The security buzzwords for 2017 and 2018 have been machine learning, deep learning and artificial intelligence. This new technology boasts learning systems with impressive results in marketing fluff, but not all machine learning is created equally. Algorithms are the decision-making formulas that allow the application to identify known threats and make informed guesses on unknown threats with a level of confidence. Implementing this technology can have a marked result on the efficacy of detection systems; however, there may be a cost. Here are 5 questions to ask your manufacturer of choice to understand the methods they use and potential downsides to their solution.
1. What is the corresponding false-positive rate to your detection rate?
Machine learning algorithms use a level of confidence to determine whether an encountered file is malicious or benign. This confidence is almost never 100%, nor is it ever 0%, but somewhere in between. However, much like your younger self, even if you are 100% confident on a test doesn’t mean you are right. The algorithm can be tuned to optimize false positives or valid detections to a level that meets the need.
The Receiver Operating Characteristic (ROC) curve is created by plotting the true positive rate against the false positive rate at various threshold settings. If you select a true detection rate on the curve, you will also be selecting a corresponding false positive rate. Knowing how the manufacturer has optimized their detection rate and showing their ROC curve goes a long way towards identifying if they have done proper in-house machine learning research. This will also tell you how much human intervention will be needed to ensure valid files are not being blocked or malicious files passing through.
2. How often does your model need updating and does this impact accuracy between updates?
It’s easy to find examples of AI algorithms being manipulated or corrupted by false data. Microsoft famously failed with an AI chatbot named Tay that started posting inflammatory and offensive tweets within 16 hours of launch. This is in part a result of positively enforcing incorrect data leading to drift.
As the machine learning training data ages, the effectiveness decays over time. Additionally, if the machine learning does not get manually adjusted periodically, it can wrongly positively re-enforce bad decisions reducing efficacy long-term.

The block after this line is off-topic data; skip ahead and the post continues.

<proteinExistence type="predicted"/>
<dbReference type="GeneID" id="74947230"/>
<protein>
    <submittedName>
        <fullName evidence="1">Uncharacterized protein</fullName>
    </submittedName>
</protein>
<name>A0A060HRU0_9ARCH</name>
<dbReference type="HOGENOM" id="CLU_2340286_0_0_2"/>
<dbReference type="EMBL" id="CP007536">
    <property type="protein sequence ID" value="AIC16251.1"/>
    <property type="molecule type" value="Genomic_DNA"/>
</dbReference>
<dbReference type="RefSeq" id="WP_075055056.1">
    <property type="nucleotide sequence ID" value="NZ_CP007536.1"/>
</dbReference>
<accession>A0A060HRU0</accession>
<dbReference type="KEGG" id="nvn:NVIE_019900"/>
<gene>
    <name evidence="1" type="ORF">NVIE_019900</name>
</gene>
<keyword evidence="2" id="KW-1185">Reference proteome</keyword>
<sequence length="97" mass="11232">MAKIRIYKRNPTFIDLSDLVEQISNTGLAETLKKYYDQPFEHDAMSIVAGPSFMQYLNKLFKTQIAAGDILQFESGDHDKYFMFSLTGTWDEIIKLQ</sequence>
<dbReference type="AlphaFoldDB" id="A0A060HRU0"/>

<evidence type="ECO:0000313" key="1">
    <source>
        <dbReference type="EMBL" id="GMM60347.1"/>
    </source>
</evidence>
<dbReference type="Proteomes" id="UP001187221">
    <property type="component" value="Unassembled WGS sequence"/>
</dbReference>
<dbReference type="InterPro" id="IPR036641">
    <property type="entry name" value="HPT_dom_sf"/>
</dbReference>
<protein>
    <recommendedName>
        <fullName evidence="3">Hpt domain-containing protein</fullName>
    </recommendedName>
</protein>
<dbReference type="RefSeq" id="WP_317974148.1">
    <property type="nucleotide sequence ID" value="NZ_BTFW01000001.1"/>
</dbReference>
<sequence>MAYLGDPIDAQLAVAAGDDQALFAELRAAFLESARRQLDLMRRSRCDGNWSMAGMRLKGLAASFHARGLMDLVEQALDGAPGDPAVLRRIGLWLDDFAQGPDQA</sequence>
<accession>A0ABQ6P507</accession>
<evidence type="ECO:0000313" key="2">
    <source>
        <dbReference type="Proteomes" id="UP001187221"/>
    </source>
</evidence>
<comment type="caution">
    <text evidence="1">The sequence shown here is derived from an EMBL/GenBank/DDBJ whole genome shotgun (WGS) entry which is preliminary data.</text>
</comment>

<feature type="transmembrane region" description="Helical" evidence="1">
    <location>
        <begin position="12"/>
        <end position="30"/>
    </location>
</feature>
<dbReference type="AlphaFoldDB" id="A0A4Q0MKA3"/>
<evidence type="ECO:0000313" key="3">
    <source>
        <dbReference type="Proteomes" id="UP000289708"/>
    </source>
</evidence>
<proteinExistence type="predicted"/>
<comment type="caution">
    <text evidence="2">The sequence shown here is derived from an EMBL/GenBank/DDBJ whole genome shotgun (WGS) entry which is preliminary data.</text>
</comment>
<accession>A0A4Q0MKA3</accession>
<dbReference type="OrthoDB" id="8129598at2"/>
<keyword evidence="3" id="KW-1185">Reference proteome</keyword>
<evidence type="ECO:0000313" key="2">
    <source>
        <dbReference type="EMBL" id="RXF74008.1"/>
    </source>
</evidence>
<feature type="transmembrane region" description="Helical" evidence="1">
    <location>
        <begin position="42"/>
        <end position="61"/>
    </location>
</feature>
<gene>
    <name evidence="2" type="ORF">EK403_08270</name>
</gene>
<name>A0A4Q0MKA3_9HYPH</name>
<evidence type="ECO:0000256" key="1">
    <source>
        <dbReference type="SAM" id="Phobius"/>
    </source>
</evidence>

A good model is initially trained on a large and diverse training set which can establish a stable model and prolong the efficiency of the system. Even the most robust, diversely trained AI may have to be replaced periodically.
3. Does the machine learning algorithm make decisions in real-time and locally?
There are two ways machine learning can act on a possible threat; retrospective analysis or inline blocking. With retrospective analysis, the AI will either block until verdict and leverage cloud lookups and resources to render a decision. This method can often add latency and require an online connection.
With inline blocking, the AI is working in real-time to make decisions and the model needs to be small enough to reside in memory and able to work in an off-line mode. Additionally, if your systems are offline or have limited internet access often, having a system that is able to adapt and protect you locally can be vital to the success of the solution.
4. What sources do you base your training set on?
A diverse training set reflective of real-world threats your organization may face is key to a good model. The training set will impact everything from performance, accuracy, to the ability to adapt to change. Many AI-machine learning companies leverage training data from VirusTotal or similar sources; this data is a good start but may not offer the diversity that is needed long term. If the AI has never seen the types of threats your organization encounters, it may not work as effectively as advertised. Look for organizations that may also have access to their own threat intelligence or pull from many active sources.
5. How does your machine learning system scale?
Threats are constantly changing; sometimes in surprising ways. The sheer number of threats and types of attacks are not going to reduce over time. This gives the machine learning algorithm plenty of samples to ingest to grow from, but can the back-end database handle the data load over time? How does the machine learning scale, yet remain inline and real-time? Understanding how the manufacturer has considered these changes and how that will change performance over the life of the product is important in your purchase decision.
Machine learning, AI and deep learning are variants of the same technology and bring new and exciting changes to cybersecurity. With those new changes, we need a new language to help understand how these systems work and new questions to ensure we are getting the expected results. With these 5 questions, we can start to quantify the efficacy of the solution and ensure it fits the environment moving forward.